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Photo via Flickr/Suzi Pratt at Linda's Tavern
Photo via Flickr/Suzi Pratt at Linda’s Tavern

Soon you will know just how safe that truck taco is, thanks in large part to a campaign by Seattlelite Sarah Schacht.

Schacht started the campaign last year because of two serious bouts with food poisoning at area restaurants. Her efforts have proved successful: King County announced this week that it will begin posting food and health safety ratings for all to see. The new rating system will affect approximately 12,000 restaurants and food trucks in the area, starting in late 2015, according to the Seattle Times.

Schacht’s campaign for more transparency was also spurred by how difficult it was to find an establishment’s rating through King County’s existing health department site. Her petition called it a “convoluted inspection ratings system that confuses consumers.” More than 2,000 people agreed and signed her petition for clearer signs to be posted at restaurant locations.

Rating restaurants is already status quo in other major cities, like New York and Los Angeles. Now Seattle will join the ranks of this handy system, which lets customers get a good look at how clean a joint is before they enter.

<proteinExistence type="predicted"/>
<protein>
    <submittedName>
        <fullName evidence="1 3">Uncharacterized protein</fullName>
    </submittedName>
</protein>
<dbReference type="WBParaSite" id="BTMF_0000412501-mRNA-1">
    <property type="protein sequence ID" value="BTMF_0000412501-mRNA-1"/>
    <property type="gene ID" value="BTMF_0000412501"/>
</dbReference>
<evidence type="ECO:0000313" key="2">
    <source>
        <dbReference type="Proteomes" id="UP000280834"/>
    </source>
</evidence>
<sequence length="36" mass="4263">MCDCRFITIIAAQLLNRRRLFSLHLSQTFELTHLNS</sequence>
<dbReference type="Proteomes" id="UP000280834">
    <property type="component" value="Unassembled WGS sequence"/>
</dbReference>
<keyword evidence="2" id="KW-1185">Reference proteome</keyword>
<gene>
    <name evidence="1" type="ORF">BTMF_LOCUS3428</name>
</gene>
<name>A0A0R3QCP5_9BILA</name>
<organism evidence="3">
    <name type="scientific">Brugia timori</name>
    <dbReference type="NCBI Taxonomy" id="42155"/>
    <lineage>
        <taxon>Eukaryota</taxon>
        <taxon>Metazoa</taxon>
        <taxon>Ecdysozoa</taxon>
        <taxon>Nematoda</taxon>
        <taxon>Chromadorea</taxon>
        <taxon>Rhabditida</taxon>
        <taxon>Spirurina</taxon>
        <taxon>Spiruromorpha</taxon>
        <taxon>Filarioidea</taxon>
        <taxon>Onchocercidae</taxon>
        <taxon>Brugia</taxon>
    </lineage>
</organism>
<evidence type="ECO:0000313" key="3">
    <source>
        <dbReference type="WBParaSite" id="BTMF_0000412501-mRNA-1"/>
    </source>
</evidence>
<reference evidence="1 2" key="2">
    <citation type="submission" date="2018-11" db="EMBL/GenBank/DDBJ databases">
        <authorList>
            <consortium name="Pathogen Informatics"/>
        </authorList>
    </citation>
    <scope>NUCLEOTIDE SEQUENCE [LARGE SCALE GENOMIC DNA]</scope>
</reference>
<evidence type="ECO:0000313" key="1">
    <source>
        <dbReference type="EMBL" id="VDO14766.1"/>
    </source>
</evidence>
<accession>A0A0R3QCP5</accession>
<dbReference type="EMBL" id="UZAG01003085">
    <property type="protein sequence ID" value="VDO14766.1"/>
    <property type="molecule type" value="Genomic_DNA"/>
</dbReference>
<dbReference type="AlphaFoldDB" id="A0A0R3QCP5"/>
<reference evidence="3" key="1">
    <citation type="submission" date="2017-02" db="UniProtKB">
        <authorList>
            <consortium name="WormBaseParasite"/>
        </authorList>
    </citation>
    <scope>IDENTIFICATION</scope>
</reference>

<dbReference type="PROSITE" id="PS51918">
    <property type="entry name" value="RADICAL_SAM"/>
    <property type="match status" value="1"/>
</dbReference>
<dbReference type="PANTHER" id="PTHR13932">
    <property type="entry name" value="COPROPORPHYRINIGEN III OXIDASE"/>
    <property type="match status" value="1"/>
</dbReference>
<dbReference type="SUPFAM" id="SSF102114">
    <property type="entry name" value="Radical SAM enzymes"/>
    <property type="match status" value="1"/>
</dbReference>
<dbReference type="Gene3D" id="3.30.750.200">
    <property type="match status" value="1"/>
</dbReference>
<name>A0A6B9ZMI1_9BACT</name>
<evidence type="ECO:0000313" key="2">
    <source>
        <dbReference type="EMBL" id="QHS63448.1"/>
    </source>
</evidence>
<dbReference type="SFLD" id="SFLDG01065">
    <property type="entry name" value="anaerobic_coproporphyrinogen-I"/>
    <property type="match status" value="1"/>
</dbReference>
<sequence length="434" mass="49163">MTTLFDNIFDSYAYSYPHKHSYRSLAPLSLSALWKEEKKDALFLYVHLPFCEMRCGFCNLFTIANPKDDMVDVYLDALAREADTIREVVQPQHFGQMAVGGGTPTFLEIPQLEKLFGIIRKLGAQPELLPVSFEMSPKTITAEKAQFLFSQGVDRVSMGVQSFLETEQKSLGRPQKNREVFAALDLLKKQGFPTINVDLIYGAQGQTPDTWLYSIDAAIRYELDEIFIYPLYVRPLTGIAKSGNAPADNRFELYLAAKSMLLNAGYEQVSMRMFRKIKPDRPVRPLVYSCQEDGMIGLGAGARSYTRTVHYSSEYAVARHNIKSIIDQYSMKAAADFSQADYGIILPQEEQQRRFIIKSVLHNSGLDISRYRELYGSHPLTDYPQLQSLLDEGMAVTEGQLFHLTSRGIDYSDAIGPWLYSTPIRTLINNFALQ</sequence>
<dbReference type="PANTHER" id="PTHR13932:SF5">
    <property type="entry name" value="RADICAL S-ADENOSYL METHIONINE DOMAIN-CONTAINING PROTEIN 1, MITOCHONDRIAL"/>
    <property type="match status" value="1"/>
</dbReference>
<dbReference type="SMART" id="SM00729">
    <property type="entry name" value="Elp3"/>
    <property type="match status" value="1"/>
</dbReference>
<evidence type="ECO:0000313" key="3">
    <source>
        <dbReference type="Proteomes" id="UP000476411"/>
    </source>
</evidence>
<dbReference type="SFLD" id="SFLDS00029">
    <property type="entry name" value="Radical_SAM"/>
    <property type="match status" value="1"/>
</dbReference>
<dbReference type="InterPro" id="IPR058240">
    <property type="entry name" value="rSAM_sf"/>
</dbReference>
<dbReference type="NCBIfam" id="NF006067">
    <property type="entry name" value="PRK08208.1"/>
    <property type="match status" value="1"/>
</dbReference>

And while we don’t know what the placards will look like yet, a group of University of Washington students are testing potential designs, which they plan to publish in a report and share with King County officials around the end of January, Schacht says.

“Hopefully this research will help King County decide on which placards work best for consumers and that it complements the research they’re doing as well,” she says.

The placards might differentiate from the traditional “A,B,C” ratings systems other cities have adopted. Schacht says that those are somewhat contentious within the restaurant community and can be confusing to an international audience unfamiliar with the American letter-grading system.

The crowdfunding campaign closed on Wednesday, raising about $850 toward their goal. Those interested in the project or donating can contact Schacht directly through her Twitter account.

Check out Schacht’s video, “I Got E. Coli So You Don’t Have To” below:

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